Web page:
<b>TOP GUN: </b> Maestro Gilbert is among the world's highest-rated symphony orchestra conductors.
David Bazemore

Alan Gilbert, the charismatic leader of the New York Philharmonic, took the stage at the Lobero on Saturday with a question that was tinged with irony. “Do you like Arnold Schoenberg?” he asked the audience in the hearty tone of a rock star. The response, although sprinkled with laughter, was a roar of approval. He then reminded the enthusiastic listeners of Schoenberg’s history with the Music Academy, and of the “difficult, but with heart” musical romanticism of this early, adventurous, but not yet atonal work. Then he and the young musicians plunged in to the Chamber Symphony No. 1 in E-flat Major, Op. 9, which remains one of the 20th century’s wildest musical rides. Gilbert’s decision to augment the original arrangement, which was scored for 15 individual instruments, with additional strings — he referred to it as a “bulked up” version — might be the subject of some well-informed second guesses, but there was no confusion when it came to the sound he got from these players, which was outstanding.

Next up was another exciting 20th century chamber symphony, this one by Thomas Ades. This 1990 composition is an altogether idiosyncratic work, playful to the point of perversity, and filled with both jazzy, unpredictable rhythms and odd, unconventional instruments, including an accordion, the inimitable “boing” of a Flexitone, and the improvised wind instrument created when one blows across the top of a wine bottle. Gilbert joked that the note hit by this not-empty bottle could be heard to fluctuate during rehearsal, a nod to our city’s special relationship with wine that was clearly part of his excellent rapport with the Academy fellows. Thomas Ades, who will appear at the Music Academy as conductor for the Festival Orchestra’s season finale, has the compositional panache and sophistication to make something this eccentric work, and the audience left for intermission buzzing with the youthful energy represented by both the players on stage and the composers, who wrote these works early on in their careers.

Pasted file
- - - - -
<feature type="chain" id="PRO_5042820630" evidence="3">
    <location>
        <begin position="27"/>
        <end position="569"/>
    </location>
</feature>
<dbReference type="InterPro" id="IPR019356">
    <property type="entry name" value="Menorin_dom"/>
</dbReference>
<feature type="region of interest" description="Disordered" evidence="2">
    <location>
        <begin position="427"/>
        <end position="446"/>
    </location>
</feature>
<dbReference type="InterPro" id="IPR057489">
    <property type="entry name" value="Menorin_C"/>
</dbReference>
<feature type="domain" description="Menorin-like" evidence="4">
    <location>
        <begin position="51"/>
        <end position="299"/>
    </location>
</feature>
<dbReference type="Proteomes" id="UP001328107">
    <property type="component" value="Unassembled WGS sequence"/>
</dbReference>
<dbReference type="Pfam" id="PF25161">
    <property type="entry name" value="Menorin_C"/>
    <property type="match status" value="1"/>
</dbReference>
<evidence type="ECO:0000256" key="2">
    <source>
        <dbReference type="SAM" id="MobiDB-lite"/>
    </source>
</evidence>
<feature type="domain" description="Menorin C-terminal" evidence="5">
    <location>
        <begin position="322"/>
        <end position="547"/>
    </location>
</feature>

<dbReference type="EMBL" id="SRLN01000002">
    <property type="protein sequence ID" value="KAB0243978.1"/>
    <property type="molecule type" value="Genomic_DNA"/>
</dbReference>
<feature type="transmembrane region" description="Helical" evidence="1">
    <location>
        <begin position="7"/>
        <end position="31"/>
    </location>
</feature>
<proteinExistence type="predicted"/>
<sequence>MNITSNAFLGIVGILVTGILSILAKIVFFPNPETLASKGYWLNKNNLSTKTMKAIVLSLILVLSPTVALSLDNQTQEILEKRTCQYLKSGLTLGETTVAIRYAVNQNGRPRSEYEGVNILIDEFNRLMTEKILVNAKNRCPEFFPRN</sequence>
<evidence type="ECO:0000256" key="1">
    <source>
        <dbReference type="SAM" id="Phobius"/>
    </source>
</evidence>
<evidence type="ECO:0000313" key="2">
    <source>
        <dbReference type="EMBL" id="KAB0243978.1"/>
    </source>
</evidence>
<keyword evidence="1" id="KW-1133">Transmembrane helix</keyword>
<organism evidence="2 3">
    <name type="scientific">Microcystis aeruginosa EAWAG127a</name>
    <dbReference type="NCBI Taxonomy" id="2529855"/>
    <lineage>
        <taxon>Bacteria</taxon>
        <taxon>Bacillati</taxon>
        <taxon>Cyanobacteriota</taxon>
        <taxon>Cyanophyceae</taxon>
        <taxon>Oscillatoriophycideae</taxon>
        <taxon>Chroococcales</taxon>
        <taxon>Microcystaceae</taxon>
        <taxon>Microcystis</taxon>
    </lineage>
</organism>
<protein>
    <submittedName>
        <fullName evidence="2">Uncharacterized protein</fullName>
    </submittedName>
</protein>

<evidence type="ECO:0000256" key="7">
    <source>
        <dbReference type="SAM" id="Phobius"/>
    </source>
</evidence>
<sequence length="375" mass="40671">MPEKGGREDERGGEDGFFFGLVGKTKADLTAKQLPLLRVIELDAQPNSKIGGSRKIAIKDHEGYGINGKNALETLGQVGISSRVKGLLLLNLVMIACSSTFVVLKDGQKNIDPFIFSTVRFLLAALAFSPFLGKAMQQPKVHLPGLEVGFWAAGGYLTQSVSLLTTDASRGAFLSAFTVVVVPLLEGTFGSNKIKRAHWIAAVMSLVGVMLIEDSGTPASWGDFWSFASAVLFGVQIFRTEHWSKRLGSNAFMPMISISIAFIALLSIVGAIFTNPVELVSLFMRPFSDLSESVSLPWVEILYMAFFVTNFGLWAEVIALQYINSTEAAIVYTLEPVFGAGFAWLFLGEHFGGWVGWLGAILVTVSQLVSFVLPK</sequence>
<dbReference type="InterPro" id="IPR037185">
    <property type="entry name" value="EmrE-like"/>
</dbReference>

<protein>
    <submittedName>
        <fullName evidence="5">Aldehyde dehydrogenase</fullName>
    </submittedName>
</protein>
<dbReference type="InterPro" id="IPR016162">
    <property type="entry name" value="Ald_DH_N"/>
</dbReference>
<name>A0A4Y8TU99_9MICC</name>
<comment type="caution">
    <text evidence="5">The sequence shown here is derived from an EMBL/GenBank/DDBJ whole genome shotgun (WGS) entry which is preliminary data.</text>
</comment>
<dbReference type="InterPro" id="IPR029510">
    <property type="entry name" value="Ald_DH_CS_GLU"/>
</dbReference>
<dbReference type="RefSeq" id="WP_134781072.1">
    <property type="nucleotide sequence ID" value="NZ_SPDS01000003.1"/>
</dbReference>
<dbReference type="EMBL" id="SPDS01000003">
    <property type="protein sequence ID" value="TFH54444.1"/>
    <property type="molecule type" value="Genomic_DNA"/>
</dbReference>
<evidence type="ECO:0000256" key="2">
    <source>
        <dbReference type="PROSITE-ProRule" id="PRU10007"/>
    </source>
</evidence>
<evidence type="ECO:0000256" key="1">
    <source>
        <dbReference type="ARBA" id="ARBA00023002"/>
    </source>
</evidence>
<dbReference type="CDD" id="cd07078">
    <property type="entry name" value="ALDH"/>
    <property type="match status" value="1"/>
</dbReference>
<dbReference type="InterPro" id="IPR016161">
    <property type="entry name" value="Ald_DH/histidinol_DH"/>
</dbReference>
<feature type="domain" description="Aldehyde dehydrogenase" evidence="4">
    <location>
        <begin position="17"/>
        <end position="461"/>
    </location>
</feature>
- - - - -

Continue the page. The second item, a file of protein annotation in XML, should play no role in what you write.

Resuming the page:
Upon their return, the composer age factor dipped even lower, as what was now a full orchestra took on the Symphony No. 2 in B-flat Major, D. 125 of Franz Schubert, written when Schubert was just 17. Although this choice came with an audible diminution in the complexity of the composition, Gilbert and company more than made up for the shift with a beautiful, singing tone and propulsive rhythmic inflections. Seeing Gilbert conduct from up close and in this relatively unbuttoned atmosphere was truly a revelation. Every gesture was solid with the precision and confidence of a master at the height of his powers. His highly physical lunging and pirouetting style also brought out the best in the Academy fellows, who played this music as though their young lives depended on it. As a preview of what is to come not only in this season but also over the next four years as the Music Academy and the New York Philharmonic grow into their new collaboration, the concert was a remarkable harbinger of much more greatness to come.


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